Editorial: Loneliness and social isolation as risk factors for CVD: implications for evidence based patient care and scientific enquiry, doi: 10/1136/heartjnl-2015-309242

Related Stories

Prescription for living longer: Spend less time alone

March 11, 2015
Ask people what it takes to live a long life, and they'll say things like exercise, take Omega-3s, and see your doctor regularly.

Death of partner linked to heightened risk of irregular heartbeat for up to a year later

April 5, 2016
The death of a partner is linked to a heightened risk of developing an irregular heartbeat otherwise known as atrial fibrillation—itself a risk factor for stroke and heart failure—for up to a year afterwards, finds research ...

Isolation, loneliness may raise death risk for elderly

March 25, 2013
(HealthDay)—Elderly people who are socially isolated and lonely may be at greater risk of early death, British researchers report.

Controlling blood pressure, sugar, cholesterol linked to lower cardiovascular disease

April 6, 2016
While controlling blood pressure, blood sugar and LDL-cholesterol levels reduces the risk of cardiovascular disease in people with diabetes, only 7 percent of diabetic participants in three major heart studies had recommended ...

Social networks as important as exercise and diet across the span of our lives, research finds

January 4, 2016
The more social ties people have at an early age, the better their health is at the beginnings and ends of their lives, according to a new study from the University of North Carolina at Chapel Hill. The study is the first ...

Recommended for you

The molecular mechanism underlying hypertrophic cardiomyopathy

August 20, 2018
A study led by Stanford Medicine researchers shows why so many mutations associated with hypertrophic cardiomyopathy, a heart disorder, alter a key constituent of muscle cells in a way that makes it work overtime.

Chagas disease, caused by a parasite, has spread outside of Latin America and carries a high risk of heart disease

August 20, 2018
Chagas disease, caused by infection with a parasite called Trypanosoma cruzi (T cruzi), causes chronic heart disease in about one third of those infected. Over the past 40 years, Chagas disease has spread to areas where it ...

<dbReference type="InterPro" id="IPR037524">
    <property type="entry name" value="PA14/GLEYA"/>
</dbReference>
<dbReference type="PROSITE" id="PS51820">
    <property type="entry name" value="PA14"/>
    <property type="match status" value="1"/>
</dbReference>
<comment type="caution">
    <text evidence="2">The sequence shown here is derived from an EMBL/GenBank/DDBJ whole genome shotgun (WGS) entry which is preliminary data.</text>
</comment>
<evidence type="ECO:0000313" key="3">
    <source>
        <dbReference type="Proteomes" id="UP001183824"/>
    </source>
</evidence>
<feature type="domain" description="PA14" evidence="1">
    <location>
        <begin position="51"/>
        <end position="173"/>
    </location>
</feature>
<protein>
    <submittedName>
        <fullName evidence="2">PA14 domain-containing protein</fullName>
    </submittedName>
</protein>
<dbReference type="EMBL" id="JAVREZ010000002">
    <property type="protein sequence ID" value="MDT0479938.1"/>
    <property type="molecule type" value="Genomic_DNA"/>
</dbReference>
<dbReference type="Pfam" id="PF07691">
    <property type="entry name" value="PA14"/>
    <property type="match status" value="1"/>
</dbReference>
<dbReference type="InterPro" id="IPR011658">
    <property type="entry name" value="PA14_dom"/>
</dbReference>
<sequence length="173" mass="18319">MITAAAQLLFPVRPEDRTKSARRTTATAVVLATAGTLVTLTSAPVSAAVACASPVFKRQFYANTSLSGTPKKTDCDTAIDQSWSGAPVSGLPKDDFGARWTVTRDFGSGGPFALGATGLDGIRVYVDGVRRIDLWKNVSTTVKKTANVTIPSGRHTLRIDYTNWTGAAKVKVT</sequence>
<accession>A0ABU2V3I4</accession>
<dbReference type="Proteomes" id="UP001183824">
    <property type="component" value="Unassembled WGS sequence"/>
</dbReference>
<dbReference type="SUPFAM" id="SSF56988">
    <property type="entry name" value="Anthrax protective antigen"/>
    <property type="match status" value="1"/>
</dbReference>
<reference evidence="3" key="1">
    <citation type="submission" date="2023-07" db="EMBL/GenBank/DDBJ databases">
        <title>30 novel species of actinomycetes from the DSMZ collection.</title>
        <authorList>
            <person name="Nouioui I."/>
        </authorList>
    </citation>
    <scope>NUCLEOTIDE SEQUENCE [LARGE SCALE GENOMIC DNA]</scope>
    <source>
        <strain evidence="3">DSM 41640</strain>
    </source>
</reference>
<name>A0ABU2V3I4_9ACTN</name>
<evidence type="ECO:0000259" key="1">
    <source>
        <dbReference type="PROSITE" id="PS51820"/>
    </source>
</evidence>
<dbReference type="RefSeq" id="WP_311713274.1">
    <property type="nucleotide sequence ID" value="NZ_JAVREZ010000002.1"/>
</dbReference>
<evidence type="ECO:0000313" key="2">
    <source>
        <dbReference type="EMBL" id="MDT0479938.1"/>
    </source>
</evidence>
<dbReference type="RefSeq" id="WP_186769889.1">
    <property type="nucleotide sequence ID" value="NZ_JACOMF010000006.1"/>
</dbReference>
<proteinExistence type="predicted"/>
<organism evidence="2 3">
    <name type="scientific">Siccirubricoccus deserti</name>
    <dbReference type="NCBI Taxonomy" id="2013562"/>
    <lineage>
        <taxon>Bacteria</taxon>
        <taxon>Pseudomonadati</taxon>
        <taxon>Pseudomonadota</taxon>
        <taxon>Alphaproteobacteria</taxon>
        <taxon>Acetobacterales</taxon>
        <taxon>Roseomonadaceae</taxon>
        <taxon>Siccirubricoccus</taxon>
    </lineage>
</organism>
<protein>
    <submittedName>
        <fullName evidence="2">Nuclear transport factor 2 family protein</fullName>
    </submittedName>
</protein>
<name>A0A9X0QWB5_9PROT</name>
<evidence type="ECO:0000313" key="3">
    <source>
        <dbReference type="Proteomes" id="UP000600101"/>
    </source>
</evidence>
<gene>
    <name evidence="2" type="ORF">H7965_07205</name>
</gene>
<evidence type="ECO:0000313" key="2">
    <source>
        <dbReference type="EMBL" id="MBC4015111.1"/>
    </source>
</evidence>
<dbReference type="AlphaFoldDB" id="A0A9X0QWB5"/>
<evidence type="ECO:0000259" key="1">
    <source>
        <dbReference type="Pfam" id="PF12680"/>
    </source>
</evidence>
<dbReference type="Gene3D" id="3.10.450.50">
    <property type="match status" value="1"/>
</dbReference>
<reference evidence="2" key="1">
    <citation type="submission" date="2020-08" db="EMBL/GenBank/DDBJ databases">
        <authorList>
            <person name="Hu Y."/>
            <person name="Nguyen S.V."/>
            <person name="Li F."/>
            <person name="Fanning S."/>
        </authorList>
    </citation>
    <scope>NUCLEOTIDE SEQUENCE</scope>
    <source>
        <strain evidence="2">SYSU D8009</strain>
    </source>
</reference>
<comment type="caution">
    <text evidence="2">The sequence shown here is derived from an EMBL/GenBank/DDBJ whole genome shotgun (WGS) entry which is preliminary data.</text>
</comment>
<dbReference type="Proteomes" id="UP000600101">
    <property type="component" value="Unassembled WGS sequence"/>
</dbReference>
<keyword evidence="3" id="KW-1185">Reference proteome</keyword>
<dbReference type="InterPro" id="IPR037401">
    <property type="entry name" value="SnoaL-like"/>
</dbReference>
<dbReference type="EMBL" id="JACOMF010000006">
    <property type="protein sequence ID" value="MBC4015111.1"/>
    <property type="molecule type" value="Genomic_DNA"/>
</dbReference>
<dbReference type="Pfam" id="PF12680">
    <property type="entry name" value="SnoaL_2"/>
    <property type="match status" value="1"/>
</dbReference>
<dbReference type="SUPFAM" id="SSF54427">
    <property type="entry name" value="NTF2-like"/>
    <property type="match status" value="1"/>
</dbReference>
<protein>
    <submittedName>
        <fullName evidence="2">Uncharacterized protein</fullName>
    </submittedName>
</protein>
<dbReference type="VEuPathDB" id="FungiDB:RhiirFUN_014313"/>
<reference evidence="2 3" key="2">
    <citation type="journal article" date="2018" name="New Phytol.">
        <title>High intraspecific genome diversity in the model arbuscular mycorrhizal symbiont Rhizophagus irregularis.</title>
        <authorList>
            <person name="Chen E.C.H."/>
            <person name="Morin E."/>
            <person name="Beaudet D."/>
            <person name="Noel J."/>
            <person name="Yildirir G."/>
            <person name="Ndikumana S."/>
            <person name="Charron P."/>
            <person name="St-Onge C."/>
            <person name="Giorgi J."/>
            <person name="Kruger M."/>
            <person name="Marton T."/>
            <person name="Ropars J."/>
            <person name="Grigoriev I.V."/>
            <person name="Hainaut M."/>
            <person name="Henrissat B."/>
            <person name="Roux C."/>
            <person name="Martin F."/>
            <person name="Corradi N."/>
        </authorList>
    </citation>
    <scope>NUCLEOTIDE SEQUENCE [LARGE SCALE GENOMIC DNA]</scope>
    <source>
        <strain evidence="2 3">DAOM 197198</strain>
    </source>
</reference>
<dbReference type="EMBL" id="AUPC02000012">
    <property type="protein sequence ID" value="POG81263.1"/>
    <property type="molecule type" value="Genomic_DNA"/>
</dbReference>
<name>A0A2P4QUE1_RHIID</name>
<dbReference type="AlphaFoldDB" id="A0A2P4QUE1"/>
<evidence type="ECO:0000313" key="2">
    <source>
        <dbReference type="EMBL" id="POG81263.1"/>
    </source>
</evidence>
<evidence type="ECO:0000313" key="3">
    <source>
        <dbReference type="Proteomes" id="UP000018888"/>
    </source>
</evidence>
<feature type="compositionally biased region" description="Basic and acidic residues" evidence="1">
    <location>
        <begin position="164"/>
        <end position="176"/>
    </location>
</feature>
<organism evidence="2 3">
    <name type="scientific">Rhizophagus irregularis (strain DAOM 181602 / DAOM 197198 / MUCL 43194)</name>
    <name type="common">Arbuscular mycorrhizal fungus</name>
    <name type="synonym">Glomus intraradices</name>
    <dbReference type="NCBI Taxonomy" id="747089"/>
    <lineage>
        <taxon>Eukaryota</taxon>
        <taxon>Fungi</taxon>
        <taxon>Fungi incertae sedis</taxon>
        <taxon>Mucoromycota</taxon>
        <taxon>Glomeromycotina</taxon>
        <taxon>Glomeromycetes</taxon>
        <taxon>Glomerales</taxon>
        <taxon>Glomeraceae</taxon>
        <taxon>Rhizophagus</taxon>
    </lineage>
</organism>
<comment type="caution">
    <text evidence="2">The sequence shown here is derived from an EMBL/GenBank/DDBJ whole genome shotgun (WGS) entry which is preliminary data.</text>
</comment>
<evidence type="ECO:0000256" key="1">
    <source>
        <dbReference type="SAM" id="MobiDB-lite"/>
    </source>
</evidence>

As body mass index increases, blood pressure may as well

August 17, 2018
Body mass index is positively associated with blood pressure, according to the ongoing study of 1.7 million Chinese men and women being conducted by researchers at the Yale Center for Outcomes Research and Evaluation (CORE) ...

Gout could increase heart disease risk

August 17, 2018
Having a type of inflammatory arthritis called gout may worsen heart-related outcomes for people being treated for coronary artery disease, according to new research.

Stroke patients treated at a teaching hospital are less likely to be readmitted

August 17, 2018
Stroke patients appear to receive better care at teaching hospitals with less of a chance of landing back in a hospital during the early stages of recovery, according to new research from The University of Texas Health Science ...

Cardiovascular disease related to type 2 diabetes can be reduced significantly

August 16, 2018
Properly composed treatment and refraining from cigarette consumption can significantly reduce the risk of cardiovascular disease resulting from type 2 diabetes, according to a study published in the New England Journal of ...

0 comments

Please sign in to add a comment. Registration is free, and takes less than a minute. Read more

Click here to reset your password.
Sign in to get notified via email when new comments are made.